Unterhaltsvorschuss is a state benefit that helps single parents who receive no maintenance from the other parent. The amount of financial support you will receive depends on the child’s age:
|Up to 5 years||165 EUR per month|
|6-11 years (inclusive)||220 EUR per month|
|12-17 years (inclusive)||293 EUR per month|
13. Family reunification
Permanent Residence permit holders can invite their close family to relocate to Germany. The reunification is limited to the spouse (or registered partner) and children before their turn 16 years old.
14. Children born in Germany become German citizens
Your children automatically become German citizens if they were born after their parents have been residing in the country for eight years.
15. Eligibility to get German citizenship
And finally, one of the most significant advantages of a Permanent Residence permit is the opportunity to become a German citizen after five years. German passport is the second World’s most powerful passport after the United Arad Emirates.
When can you get a Permanent Residence permit?
To be eligible for a settlement permit in Germany, you must meet specific requirements and fall into one of these groups:
1. If you are a holder of the EU Blue Card, you will be granted PR upon request. To succeed, you need at least 33 months of working experience in Germany and have basic language skills (A1). However, you can apply already after 21 months of work if sufficient knowledge of German (B1) can be proven.
2. You have been a holder of any German residence permit for at least four years, 48 months, of which you have been working in the country. Additionally, advanced German is a must (level B1).
3. People who have completed studies or vocational training in Germany can receive permanent residency already after 24 months of work in the country.
4. Self-employed people with a German residence permit for self-employment can receive PR already after three years of working in the country.
Also read the article: How to get a PR in Germany after the Blue Card.
General requirements for German Permanent Residence permit
Citizens of non-EU/EAA states can apply for a Permanent Residence permit if the following conditions are met:
- They have lived in Germany for at least 2 or 3 years
- Their living is secured without public funds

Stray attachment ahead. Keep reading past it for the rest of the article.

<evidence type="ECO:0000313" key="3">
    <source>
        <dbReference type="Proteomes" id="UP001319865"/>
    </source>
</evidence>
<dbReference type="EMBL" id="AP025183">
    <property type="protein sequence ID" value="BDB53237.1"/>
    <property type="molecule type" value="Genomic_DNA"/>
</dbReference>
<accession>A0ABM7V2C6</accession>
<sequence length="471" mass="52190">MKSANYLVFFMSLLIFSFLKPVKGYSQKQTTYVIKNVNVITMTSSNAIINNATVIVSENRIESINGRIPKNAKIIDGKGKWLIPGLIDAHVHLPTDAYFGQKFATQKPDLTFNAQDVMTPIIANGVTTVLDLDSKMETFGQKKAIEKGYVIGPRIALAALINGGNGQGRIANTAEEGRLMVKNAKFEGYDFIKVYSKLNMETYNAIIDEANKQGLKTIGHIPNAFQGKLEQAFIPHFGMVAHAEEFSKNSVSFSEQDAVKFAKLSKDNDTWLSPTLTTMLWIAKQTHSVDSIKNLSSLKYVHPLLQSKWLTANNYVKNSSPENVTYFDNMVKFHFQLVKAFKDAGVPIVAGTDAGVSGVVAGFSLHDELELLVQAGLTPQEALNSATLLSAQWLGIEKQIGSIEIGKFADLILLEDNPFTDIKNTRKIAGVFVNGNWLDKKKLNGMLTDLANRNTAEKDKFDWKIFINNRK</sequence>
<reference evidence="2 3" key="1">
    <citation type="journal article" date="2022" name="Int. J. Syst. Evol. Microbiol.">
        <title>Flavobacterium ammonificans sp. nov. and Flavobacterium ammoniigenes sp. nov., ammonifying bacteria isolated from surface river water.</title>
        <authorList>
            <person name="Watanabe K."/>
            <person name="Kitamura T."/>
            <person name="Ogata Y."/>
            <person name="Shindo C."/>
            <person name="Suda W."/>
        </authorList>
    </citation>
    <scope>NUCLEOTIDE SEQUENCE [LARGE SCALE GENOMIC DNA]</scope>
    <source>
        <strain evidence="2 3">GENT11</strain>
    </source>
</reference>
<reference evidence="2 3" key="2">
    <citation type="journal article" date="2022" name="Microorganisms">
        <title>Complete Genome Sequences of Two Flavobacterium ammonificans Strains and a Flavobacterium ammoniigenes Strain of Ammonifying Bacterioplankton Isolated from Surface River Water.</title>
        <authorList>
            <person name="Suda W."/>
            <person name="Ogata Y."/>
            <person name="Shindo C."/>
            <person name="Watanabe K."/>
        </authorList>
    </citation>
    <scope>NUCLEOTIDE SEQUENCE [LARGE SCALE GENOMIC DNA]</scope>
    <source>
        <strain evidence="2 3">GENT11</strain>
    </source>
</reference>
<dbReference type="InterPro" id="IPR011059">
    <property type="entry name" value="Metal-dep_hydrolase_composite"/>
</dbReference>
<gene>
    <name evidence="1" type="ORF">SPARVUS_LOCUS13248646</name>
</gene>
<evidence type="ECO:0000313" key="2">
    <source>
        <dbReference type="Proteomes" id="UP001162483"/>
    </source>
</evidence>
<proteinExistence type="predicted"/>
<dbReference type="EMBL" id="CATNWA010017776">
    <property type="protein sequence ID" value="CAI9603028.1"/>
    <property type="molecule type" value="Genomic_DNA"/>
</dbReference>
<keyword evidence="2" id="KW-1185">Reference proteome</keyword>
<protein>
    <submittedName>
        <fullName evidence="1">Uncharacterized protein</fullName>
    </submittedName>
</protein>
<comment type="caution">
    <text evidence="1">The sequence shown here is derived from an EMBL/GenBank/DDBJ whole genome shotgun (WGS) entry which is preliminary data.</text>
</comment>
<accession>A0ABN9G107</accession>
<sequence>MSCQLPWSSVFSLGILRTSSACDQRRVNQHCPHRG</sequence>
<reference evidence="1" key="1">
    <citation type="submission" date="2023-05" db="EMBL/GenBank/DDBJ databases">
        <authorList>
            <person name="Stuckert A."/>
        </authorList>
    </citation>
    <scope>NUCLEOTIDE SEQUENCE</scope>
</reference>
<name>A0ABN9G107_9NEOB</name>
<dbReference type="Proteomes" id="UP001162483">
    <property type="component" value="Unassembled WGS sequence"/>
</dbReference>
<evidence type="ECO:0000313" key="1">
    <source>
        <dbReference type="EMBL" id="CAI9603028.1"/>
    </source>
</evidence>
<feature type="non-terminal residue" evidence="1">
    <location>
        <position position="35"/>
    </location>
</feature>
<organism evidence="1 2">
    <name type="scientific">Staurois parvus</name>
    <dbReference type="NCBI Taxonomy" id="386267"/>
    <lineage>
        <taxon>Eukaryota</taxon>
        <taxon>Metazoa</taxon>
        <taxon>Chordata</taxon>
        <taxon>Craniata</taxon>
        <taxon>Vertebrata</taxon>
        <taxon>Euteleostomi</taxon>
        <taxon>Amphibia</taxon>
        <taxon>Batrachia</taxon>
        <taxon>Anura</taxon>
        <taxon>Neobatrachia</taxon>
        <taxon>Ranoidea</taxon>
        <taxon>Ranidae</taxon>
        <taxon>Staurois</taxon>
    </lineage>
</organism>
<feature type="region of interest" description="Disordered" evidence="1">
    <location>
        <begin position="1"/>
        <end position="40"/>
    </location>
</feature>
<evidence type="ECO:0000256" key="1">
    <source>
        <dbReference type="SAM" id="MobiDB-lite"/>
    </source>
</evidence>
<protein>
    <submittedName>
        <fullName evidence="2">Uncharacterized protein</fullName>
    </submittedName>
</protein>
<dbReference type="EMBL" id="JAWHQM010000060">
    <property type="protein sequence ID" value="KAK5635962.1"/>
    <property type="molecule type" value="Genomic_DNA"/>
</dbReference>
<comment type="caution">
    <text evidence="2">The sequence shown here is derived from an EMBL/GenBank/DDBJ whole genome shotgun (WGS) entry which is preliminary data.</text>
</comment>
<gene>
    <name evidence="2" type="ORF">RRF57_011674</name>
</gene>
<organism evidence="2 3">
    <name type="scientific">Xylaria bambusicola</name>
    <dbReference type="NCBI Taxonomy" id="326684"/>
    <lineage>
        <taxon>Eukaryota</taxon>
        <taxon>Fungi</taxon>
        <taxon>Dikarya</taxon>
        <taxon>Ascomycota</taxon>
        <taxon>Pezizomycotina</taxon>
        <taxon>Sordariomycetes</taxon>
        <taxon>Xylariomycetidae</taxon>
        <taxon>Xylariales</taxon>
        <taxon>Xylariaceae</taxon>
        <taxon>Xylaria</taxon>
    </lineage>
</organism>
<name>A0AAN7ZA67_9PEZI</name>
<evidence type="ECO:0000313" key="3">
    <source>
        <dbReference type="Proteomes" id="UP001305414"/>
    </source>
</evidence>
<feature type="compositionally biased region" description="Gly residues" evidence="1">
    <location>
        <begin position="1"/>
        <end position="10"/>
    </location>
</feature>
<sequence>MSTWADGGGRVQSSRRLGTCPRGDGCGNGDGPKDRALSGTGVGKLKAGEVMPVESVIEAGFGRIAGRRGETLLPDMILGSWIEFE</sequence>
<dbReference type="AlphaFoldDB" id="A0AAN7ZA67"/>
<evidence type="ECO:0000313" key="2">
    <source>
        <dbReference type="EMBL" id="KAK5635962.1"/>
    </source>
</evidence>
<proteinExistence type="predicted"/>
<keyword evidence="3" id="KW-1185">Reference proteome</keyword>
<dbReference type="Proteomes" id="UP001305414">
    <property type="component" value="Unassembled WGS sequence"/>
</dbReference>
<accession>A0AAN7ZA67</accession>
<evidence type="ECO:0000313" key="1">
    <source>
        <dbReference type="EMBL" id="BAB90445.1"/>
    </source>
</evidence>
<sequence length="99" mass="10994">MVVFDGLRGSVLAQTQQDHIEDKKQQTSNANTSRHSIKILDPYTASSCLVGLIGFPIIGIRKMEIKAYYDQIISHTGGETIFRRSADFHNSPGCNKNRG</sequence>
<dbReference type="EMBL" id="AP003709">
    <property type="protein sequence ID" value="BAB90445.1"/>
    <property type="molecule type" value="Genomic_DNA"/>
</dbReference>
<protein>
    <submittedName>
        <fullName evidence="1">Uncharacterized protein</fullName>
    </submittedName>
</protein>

- They have paid mandatory or voluntary contributions to the pension insurance for at least 24 months
- They are permitted to work in Germany
- They have sufficient knowledge of the German language (B1) as well as basic knowledge of the legal and social order and the living conditions in Germany
- They have enough living space for themself and their family members
See the full article about the requirements for a German permanent residence permit.
Permanent Residence permit vs EU Blue Card
The Permanent Residence permit (Niederlasssungserlaubnis) and the EU Blue Card are two residence permits that allow non-EU/EEA citizens to stay in Germany for a more extended period of time. They are also two main pathways to German citizenship.
Typically, foreign workers move to German on EU Blue Card and receive a Permanent Residence permit two years later.
- PR is a permanent residence permit
Although the card expires, and so does your passport, the title (permit) doesn’t; you must exchange the old card without applying again. At the same time, EU Blue Card must be renewed every four years, which is time-consuming work for both, you and your employer.
- Job change
PR holders are free to change jobs without the need for permission from the state. EU Blue Card holders can change jobs only after approval from the immigration office in the first 2 years.
While holders of PR are entitled to take any employment, workers with EU Blue Cards can only accept jobs that suit their skills and qualifications. Moreover, the offered salary must be a minimum of 56,400 EUR per year (2022).
Read more about minimal salary for EU Blue Card/residence permits in Germany.
You don’t need to worry when losing a job in Germany; your PR won’t be annulled if you receive unemployment benefits. In contrast, with EU Blue Card, you have only three months to find a new employer before it expires.
- Freedom of movement
You are free to travel to EU/EEA countries; however, the PR automatically expires when leaving Germany for six months at once. EU Blue Card will allow you to spend up to 12 months in non-EU/EEA countries without losing validation.
- International working
Working abroad (EU/EEA) will be easier with the EU Blue Card; it makes you eligible to work anywhere in Europe, and you can switch jobs between countries with no legal issues. PR holders can work abroad, too, only it will require more paperwork.
- A permanent residence permit gives more security and convenience
EU Blue Card holders can spend up to 90 days within 180 days in another Schengen country as tourists. With German PR, you can travel for 6 months at one time within the EU.